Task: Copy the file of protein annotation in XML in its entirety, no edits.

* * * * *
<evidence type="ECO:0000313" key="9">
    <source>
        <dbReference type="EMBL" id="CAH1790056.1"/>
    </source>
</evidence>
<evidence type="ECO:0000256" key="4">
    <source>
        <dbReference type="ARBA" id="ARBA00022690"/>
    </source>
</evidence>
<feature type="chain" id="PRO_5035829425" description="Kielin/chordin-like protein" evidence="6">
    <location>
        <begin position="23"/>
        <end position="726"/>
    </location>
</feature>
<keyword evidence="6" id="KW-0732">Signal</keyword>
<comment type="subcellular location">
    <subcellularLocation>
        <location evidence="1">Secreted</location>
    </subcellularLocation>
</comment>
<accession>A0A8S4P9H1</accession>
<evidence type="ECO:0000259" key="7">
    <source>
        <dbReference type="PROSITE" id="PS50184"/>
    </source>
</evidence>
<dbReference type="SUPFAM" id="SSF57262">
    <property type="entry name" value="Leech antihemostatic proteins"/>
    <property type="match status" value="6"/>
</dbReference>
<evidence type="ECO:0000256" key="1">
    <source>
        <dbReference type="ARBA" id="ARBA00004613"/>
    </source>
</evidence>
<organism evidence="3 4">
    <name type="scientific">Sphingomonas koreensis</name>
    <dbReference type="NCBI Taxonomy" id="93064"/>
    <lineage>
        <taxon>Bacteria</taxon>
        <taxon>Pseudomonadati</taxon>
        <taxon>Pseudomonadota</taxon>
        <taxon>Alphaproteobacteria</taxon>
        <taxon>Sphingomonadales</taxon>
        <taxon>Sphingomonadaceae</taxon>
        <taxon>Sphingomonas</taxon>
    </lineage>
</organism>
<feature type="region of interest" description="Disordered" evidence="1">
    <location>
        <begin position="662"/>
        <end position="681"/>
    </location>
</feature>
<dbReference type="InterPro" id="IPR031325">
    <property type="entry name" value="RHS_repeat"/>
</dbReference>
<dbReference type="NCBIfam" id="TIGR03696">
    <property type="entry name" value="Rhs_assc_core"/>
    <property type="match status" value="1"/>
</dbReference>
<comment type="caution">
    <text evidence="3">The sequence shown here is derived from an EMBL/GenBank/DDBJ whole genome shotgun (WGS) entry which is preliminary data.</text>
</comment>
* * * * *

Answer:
<evidence type="ECO:0000313" key="9">
    <source>
        <dbReference type="EMBL" id="CAH1790056.1"/>
    </source>
</evidence>
<evidence type="ECO:0000256" key="4">
    <source>
        <dbReference type="ARBA" id="ARBA00022690"/>
    </source>
</evidence>
<feature type="chain" id="PRO_5035829425" description="Kielin/chordin-like protein" evidence="6">
    <location>
        <begin position="23"/>
        <end position="726"/>
    </location>
</feature>
<keyword evidence="6" id="KW-0732">Signal</keyword>
<comment type="subcellular location">
    <subcellularLocation>
        <location evidence="1">Secreted</location>
    </subcellularLocation>
</comment>
<accession>A0A8S4P9H1</accession>
<evidence type="ECO:0000259" key="7">
    <source>
        <dbReference type="PROSITE" id="PS50184"/>
    </source>
</evidence>
<dbReference type="SUPFAM" id="SSF57262">
    <property type="entry name" value="Leech antihemostatic proteins"/>
    <property type="match status" value="6"/>
</dbReference>
<evidence type="ECO:0000256" key="1">
    <source>
        <dbReference type="ARBA" id="ARBA00004613"/>
    </source>
</evidence>
<organism evidence="3 4">
    <name type="scientific">Sphingomonas koreensis</name>
    <dbReference type="NCBI Taxonomy" id="93064"/>
    <lineage>
        <taxon>Bacteria</taxon>
        <taxon>Pseudomonadati</taxon>
        <taxon>Pseudomonadota</taxon>
        <taxon>Alphaproteobacteria</taxon>
        <taxon>Sphingomonadales</taxon>
        <taxon>Sphingomonadaceae</taxon>
        <taxon>Sphingomonas</taxon>
    </lineage>
</organism>
<feature type="region of interest" description="Disordered" evidence="1">
    <location>
        <begin position="662"/>
        <end position="681"/>
    </location>
</feature>
<dbReference type="InterPro" id="IPR031325">
    <property type="entry name" value="RHS_repeat"/>
</dbReference>
<dbReference type="NCBIfam" id="TIGR03696">
    <property type="entry name" value="Rhs_assc_core"/>
    <property type="match status" value="1"/>
</dbReference>
<comment type="caution">
    <text evidence="3">The sequence shown here is derived from an EMBL/GenBank/DDBJ whole genome shotgun (WGS) entry which is preliminary data.</text>
</comment>